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Sports Then and Now




Earl Morrall: The Perfect Backup

Posted on November 16, 2019 by Dean Hybl
Earl Morrall

In a career that started in 1956 and ended in 1976, the Sports Then and Now Vintage Athlete of the Month was never really a leading man, but he seemed to be part of the supporting cast for many huge moments in NFL history.

The second overall pick in the 1956 NFL Draft out of Michigan State, Earl Morrall joined a San Francisco 49ers team that already included the famous “Million Dollar Backfield” of Y.A. Tittle, Hugh McElhenny, Joe Perry and John Henry Johnson.

Morrall started four games during his rookie season, but just before the start of the 1957 season was traded along with guard Mike Sandusky to the Pittsburgh Steelers in exchange for linebacker Marv Matuszak and two first-round draft picks.

The move seemed to work out well for the Steelers initially as Morrall was 6-5 as the starter and was selected to the Pro Bowl. However, he was traded by the Steelers to the Detroit Lions only two games into the 1958 season for future Hall of Famer Bobby Layne. Legend has it that Layne put a 50 year curse on the Lions for trading him to Pittsburgh. He must have been even better than he imagined at curses as the Lions are now more than 60 years removed from their last title.

During seven seasons with the Lions, Morrall split time with a number of quarterbacks, including notable author George Plimpton when he spent training camp with the Lions while writing his book “Paper Lion”. His best season in Detroit was the 1963 campaign when he passed for 2,621 yards and 24 touchdowns.

Moving to the New York Giants in 1965, Morrall led he Giants to a 7-7 record while passing for 2,446 yards and 22 touchdowns in 1965. However, he was 1-5-1 in seven starts the next season and then relegated to the bench in 1967.

With his career at a crossroads, the 34-year-old Morrall was signed by the Baltimore Colts to serve as the backup quarterback to Johnny Unitas. However, Unitas was injured prior to the season and Morrall emerged as a star for the first time in his career.

He led the Colts to a 13-1 regular season record and was named the AP NFL MVP after tossing a league-best 26 touchdown passes and throwing for a career-high 2,909 yards.

The Colts dominated the Cleveland Browns 34-0 to claim the 1968 NFL title.

In Super Bowl III the Colts were expected to dominate the New York Jets, but it proved to be one of the biggest upsets in NFL history with New York winning 16-7. Morrall threw three interceptions while completing only six passes for 71 yards before being relieved by Unitas in the second half.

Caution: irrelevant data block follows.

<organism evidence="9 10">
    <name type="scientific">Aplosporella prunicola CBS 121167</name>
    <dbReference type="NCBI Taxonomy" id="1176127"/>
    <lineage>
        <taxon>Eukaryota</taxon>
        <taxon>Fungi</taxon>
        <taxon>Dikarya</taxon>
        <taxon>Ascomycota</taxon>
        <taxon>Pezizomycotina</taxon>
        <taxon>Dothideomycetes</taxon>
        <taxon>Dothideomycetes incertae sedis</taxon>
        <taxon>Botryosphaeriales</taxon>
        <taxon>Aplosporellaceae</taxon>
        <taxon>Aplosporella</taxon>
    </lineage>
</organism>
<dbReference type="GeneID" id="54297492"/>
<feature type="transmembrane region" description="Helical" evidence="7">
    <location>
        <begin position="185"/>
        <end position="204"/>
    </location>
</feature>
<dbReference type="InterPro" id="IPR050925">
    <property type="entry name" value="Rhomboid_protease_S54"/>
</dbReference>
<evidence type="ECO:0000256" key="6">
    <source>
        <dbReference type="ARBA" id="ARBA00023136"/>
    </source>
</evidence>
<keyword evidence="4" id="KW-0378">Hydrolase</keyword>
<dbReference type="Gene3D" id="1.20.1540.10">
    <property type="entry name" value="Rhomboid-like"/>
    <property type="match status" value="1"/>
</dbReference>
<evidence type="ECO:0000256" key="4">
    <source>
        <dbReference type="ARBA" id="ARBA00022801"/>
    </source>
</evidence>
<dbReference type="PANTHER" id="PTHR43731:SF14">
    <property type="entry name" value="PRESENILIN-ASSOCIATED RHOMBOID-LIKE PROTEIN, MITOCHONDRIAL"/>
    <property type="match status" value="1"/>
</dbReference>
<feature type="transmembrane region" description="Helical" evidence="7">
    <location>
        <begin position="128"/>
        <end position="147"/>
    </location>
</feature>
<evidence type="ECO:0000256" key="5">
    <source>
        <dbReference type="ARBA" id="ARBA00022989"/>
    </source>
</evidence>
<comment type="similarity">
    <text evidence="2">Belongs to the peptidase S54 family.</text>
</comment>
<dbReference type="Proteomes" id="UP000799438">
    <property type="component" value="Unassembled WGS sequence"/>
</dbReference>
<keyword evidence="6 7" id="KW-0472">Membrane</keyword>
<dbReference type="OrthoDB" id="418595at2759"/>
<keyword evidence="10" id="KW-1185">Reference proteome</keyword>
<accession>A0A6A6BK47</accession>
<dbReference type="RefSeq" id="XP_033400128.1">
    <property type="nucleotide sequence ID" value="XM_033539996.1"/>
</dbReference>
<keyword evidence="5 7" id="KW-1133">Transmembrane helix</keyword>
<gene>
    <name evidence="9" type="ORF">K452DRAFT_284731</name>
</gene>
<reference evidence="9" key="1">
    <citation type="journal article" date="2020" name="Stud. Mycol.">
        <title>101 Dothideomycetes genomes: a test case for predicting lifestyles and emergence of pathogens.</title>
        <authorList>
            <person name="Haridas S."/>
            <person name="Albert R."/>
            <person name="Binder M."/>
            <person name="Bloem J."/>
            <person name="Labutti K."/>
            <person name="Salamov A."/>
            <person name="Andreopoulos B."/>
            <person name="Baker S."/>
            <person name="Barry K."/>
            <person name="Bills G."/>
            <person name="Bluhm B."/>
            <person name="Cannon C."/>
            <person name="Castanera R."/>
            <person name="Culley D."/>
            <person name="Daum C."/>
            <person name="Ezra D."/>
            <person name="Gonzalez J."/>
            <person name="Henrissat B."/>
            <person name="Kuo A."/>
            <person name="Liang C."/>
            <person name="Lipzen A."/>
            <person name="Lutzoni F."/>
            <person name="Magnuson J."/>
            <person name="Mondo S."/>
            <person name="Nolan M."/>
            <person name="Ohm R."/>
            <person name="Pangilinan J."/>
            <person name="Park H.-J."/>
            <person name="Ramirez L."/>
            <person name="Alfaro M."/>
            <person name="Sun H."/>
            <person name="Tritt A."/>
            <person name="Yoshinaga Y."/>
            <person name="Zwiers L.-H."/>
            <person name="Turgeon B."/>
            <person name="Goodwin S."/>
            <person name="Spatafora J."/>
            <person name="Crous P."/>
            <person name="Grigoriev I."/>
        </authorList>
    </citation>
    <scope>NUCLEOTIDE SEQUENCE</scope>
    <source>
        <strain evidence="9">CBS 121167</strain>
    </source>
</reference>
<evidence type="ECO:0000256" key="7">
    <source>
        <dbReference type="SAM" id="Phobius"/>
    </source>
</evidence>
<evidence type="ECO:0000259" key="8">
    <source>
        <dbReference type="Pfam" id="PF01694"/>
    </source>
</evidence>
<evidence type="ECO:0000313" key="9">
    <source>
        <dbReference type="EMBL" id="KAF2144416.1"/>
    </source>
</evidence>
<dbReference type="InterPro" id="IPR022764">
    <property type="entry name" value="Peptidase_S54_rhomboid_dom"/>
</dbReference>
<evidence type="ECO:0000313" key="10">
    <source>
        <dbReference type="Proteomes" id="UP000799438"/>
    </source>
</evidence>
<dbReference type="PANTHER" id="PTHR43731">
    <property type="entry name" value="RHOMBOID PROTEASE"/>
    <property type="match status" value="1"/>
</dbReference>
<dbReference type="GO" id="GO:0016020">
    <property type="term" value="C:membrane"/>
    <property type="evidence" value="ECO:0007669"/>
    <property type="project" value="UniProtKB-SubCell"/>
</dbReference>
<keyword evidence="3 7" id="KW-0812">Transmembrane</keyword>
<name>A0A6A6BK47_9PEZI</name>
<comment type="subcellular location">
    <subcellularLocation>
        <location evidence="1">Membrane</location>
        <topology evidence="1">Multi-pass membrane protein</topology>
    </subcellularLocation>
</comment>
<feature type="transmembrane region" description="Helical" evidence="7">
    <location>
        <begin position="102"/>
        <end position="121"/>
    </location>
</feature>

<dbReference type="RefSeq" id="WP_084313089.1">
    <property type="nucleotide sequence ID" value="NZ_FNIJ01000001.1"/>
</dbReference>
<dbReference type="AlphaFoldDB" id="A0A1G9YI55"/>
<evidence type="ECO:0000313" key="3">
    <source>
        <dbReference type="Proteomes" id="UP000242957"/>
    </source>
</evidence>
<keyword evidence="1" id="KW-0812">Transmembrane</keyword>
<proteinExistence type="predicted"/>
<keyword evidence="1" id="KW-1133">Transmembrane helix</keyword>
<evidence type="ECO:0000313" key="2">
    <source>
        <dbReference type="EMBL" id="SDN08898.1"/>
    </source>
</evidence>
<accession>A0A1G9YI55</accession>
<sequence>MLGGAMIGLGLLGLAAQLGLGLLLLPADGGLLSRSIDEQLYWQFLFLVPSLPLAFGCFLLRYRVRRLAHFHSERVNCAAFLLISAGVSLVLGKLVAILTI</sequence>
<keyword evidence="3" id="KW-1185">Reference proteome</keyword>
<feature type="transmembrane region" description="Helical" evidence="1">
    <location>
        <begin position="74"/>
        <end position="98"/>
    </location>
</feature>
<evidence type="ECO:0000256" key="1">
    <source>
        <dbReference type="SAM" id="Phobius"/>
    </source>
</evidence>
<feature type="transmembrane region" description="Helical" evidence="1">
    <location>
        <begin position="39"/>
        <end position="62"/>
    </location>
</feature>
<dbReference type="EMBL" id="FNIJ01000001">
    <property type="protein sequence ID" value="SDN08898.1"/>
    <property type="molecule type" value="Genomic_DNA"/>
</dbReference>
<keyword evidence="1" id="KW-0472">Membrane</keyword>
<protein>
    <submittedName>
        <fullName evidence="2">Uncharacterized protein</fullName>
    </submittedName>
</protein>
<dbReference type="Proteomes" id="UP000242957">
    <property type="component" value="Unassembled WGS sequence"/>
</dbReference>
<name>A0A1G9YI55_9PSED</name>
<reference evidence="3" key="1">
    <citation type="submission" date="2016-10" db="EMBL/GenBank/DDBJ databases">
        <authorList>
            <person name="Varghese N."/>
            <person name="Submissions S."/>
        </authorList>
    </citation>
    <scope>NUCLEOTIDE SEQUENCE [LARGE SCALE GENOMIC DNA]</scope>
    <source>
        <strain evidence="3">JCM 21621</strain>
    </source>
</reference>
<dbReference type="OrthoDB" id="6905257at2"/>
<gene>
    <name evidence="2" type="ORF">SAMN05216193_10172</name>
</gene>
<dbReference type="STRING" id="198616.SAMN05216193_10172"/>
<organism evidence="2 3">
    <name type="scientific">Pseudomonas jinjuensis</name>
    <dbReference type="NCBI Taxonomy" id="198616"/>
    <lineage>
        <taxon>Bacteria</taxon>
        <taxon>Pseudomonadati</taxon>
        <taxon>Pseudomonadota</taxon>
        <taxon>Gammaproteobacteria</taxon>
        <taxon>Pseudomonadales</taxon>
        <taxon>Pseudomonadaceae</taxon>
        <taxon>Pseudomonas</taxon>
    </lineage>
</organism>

With Unitas healthy the next two seasons, Morrall saw only limited action. However, he did relieve Unitas in Super Bowl V as the Colts rallied to defeat the Dallas Cowboys 16-13.

Morrall was 7-2 as a starter for the Colts in 1971, but after the season the 37-year-old quarterback was released and believed that was the end of his NFL career.

However, Don Shula, who had coached Morrall and the Colts to the NFL title in 1968 invited him to join him as the backup quarterback for the Miami Dolphins.

Miami was coming off a loss to Dallas in Super Bowl VI and seemed poised for another great campaign in 1972 with Bob Griese firmly established as the starting quarterback.

Morrall threw only one pass in the first four games as the Dolphins raced to a 4-0 start. However, in the fifth game of the year against the San Diego Chargers, a broken leg suffered by Griese thrust the 38-year-old back into the spotlight.

Over the final nine games of the regular season Morrall wasn’t necessarily spectacular, but he made few mistakes. He threw 11 touchdown passes with seven interceptions as the Dolphins won every game and finished the regular season with a 14-0 record.

Morrall started the first two playoff games, but was relieved by Griese in the AFC Championship Game as Miami claimed their second straight trip to the Super Bol.

In Super Bowl VII Morrall did not play quarterback, but he was on the field for one of the most famous (or infamous) plays of the game. With Miami leading 14-0 in the fourth quarter, they seemed ready to put the exclamation point on their victory and undefeated season.

However, a field goal by kicker Garo Yepremien was blocked and after the kicker was unsuccessful in throwing a pass, Mike Bass caught the football out of the air and raced to a Washington touchdown. However, the Dolphins did manage to hang on for a 14-7 victory to complete their undefeated 17-0 season.

Miami repeated as Super Bowl champion in 1973, but Morrall saw only limited action and threw only 38 passes. He stayed with the Dolphins through the 1976 season before retiring at the age of 42.

For his career, Morrall completed 51.3% of his passes for 20,809 yards, 161 touchdowns and 148 interceptions. His statistics don’t warrant a place in the Hall of Fame, but he sure had a heck of a Football Life. Morrall passed away in 2014.

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